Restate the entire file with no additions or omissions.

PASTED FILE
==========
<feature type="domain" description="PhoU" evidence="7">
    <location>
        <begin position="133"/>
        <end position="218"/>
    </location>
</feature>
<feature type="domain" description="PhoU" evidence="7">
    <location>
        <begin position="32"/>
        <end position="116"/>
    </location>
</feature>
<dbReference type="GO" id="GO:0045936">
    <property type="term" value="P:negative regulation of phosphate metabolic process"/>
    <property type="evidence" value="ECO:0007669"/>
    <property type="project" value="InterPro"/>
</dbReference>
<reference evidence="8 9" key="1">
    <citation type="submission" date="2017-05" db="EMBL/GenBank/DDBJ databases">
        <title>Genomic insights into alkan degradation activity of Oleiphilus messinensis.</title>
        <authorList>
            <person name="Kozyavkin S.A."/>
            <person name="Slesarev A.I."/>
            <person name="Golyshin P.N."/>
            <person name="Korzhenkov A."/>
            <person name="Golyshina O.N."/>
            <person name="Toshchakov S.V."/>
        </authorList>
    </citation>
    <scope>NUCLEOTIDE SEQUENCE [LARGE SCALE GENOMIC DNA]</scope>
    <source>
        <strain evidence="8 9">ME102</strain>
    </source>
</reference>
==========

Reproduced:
<feature type="domain" description="PhoU" evidence="7">
    <location>
        <begin position="133"/>
        <end position="218"/>
    </location>
</feature>
<feature type="domain" description="PhoU" evidence="7">
    <location>
        <begin position="32"/>
        <end position="116"/>
    </location>
</feature>
<dbReference type="GO" id="GO:0045936">
    <property type="term" value="P:negative regulation of phosphate metabolic process"/>
    <property type="evidence" value="ECO:0007669"/>
    <property type="project" value="InterPro"/>
</dbReference>
<reference evidence="8 9" key="1">
    <citation type="submission" date="2017-05" db="EMBL/GenBank/DDBJ databases">
        <title>Genomic insights into alkan degradation activity of Oleiphilus messinensis.</title>
        <authorList>
            <person name="Kozyavkin S.A."/>
            <person name="Slesarev A.I."/>
            <person name="Golyshin P.N."/>
            <person name="Korzhenkov A."/>
            <person name="Golyshina O.N."/>
            <person name="Toshchakov S.V."/>
        </authorList>
    </citation>
    <scope>NUCLEOTIDE SEQUENCE [LARGE SCALE GENOMIC DNA]</scope>
    <source>
        <strain evidence="8 9">ME102</strain>
    </source>
</reference>